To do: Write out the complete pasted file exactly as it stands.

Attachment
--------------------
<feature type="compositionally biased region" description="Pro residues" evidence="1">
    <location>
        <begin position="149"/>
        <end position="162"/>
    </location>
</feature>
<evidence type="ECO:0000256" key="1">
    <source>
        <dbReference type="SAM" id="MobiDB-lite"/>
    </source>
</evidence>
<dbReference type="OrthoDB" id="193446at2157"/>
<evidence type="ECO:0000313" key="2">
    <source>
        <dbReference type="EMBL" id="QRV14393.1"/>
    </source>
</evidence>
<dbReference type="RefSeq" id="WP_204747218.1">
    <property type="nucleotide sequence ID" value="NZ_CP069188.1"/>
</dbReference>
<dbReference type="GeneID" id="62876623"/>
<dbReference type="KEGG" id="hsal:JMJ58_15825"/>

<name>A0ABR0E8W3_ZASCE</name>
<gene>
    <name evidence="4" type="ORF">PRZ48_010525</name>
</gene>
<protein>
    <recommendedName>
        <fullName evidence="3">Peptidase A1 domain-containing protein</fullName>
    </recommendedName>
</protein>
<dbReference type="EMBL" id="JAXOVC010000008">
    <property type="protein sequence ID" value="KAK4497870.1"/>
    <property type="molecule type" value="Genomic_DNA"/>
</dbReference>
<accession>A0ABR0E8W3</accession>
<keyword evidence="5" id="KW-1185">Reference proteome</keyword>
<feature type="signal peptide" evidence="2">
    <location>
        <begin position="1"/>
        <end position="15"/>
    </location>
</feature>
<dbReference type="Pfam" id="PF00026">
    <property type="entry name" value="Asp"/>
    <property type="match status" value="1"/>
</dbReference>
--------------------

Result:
<feature type="compositionally biased region" description="Pro residues" evidence="1">
    <location>
        <begin position="149"/>
        <end position="162"/>
    </location>
</feature>
<evidence type="ECO:0000256" key="1">
    <source>
        <dbReference type="SAM" id="MobiDB-lite"/>
    </source>
</evidence>
<dbReference type="OrthoDB" id="193446at2157"/>
<evidence type="ECO:0000313" key="2">
    <source>
        <dbReference type="EMBL" id="QRV14393.1"/>
    </source>
</evidence>
<dbReference type="RefSeq" id="WP_204747218.1">
    <property type="nucleotide sequence ID" value="NZ_CP069188.1"/>
</dbReference>
<dbReference type="GeneID" id="62876623"/>
<dbReference type="KEGG" id="hsal:JMJ58_15825"/>

<name>A0ABR0E8W3_ZASCE</name>
<gene>
    <name evidence="4" type="ORF">PRZ48_010525</name>
</gene>
<protein>
    <recommendedName>
        <fullName evidence="3">Peptidase A1 domain-containing protein</fullName>
    </recommendedName>
</protein>
<dbReference type="EMBL" id="JAXOVC010000008">
    <property type="protein sequence ID" value="KAK4497870.1"/>
    <property type="molecule type" value="Genomic_DNA"/>
</dbReference>
<accession>A0ABR0E8W3</accession>
<keyword evidence="5" id="KW-1185">Reference proteome</keyword>
<feature type="signal peptide" evidence="2">
    <location>
        <begin position="1"/>
        <end position="15"/>
    </location>
</feature>
<dbReference type="Pfam" id="PF00026">
    <property type="entry name" value="Asp"/>
    <property type="match status" value="1"/>
</dbReference>